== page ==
This is because the law was written by morons whose contempt for legislation doesn’t extend to understanding what it is and how it works. Of course, even if it were written properly, it specifically includes the university system; a law school professor in a course on communications law could not show anything that had been judged a violation. A theater prof would have to elide the David Mamet scripts; a Chaucer prof would have to use a bowdlerized text (a very heavily bowdlerized text); an Art History teacher would have to pixilate the slides. This may be what the legislative lunatics actually want, but it’s plain crazy.

And then, leaving aside how badly written and conceived this law is, the whole existence of the thing must be due to some imbecile somewhere believing that in the absence of the law, currently, on our planet, grade school teachers who wave their dicks at the students cannot be fired. That there are kindergarten teachers with four-letter words on the curriculum and that the administration has sweet fuck-all to do about it. That M.I.A. has deposed the AFT.

Now, Your Humble Blogger went to public school in Arizona, and while I think I have mostly recovered from it, the trauma was not due to the indecencies and obscenities of my teachers.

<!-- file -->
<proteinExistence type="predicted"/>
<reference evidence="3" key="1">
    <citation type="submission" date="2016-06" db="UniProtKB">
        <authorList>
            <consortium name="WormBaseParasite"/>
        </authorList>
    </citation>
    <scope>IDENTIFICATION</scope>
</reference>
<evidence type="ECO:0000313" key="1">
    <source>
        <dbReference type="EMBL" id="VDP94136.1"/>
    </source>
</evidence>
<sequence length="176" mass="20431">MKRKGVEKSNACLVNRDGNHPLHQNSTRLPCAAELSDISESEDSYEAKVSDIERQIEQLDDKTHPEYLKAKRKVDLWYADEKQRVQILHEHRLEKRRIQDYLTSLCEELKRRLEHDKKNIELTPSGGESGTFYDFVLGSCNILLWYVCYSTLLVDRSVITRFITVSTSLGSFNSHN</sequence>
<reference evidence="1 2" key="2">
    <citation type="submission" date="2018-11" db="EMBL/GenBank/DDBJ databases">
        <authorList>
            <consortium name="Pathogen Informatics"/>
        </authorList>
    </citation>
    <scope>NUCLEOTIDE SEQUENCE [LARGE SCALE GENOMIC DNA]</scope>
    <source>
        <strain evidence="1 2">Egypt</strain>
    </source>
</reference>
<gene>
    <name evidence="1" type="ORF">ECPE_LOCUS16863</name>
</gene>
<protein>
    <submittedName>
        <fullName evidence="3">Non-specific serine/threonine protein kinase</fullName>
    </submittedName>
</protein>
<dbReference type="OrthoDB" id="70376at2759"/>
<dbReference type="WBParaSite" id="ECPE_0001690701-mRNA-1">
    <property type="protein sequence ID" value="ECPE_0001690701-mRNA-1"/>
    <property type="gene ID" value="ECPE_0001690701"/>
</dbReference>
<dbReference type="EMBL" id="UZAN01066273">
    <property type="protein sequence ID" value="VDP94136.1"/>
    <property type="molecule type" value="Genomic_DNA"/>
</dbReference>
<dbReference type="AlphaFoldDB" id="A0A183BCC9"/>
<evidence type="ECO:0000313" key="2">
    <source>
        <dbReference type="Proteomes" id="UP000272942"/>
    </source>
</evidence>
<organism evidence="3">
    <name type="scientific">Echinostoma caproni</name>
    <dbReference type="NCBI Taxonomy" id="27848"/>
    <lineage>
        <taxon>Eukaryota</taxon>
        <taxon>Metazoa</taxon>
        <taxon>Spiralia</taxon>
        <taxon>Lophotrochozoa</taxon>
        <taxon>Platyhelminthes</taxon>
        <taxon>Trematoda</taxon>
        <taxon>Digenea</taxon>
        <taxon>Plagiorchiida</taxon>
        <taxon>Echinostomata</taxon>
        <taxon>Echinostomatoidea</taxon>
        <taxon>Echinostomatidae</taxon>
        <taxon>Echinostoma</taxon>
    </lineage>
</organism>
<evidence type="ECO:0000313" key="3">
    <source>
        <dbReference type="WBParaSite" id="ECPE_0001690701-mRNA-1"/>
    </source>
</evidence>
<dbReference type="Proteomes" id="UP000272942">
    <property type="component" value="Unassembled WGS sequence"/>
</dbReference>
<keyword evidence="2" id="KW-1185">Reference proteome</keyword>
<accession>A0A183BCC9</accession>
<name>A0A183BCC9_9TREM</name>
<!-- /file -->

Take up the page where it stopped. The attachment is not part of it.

Tolerabimus quod tolerare debemus,
-Vardibidian.

Comments

My admittedly vague impression is that a lot of legislation is proposed by people who are trying to make a point, and who don't expect it to pass, and who perhaps don't even really want it to pass. I could be wrong about that, and it could be another argument against people who aren't professionals, of course.


When I was in, I think, sixth or seventh grade, my class had an interesting project where we went to the state house, and learned all about how a bill becomes a law and all that, and we went over the list of bills, and each picked an interesting-looking bill to follow.

Every single bill picked by every student in the class died in committee.

It was an education, though perhaps not the one the teacher intended.


It's true that many bills get introduced and sponsored by legislators who have no interest in the passage of them; this could well be one of them. I have nothing against the introduction of symbolic legislation, legislation intended to get people on record as supporting or opposing something. But even a bill that has no chance of passing, that is designed not to have any chance of passing, should be written properly.

As for Jacob's project… I will have some difficulty, when my Perfect Non-Reader learns about How a Bill Becomes a Law, keeping my mouth shut. Or not singing about how a bill, just a bill, dies in committee, but then becomes a rider on an otherwise unconnected piece of legislation, and when that rider is lined out by amendment, mysteriously reappears in the conference committee version. OK, it doesn't scan.

Thanks,
-V.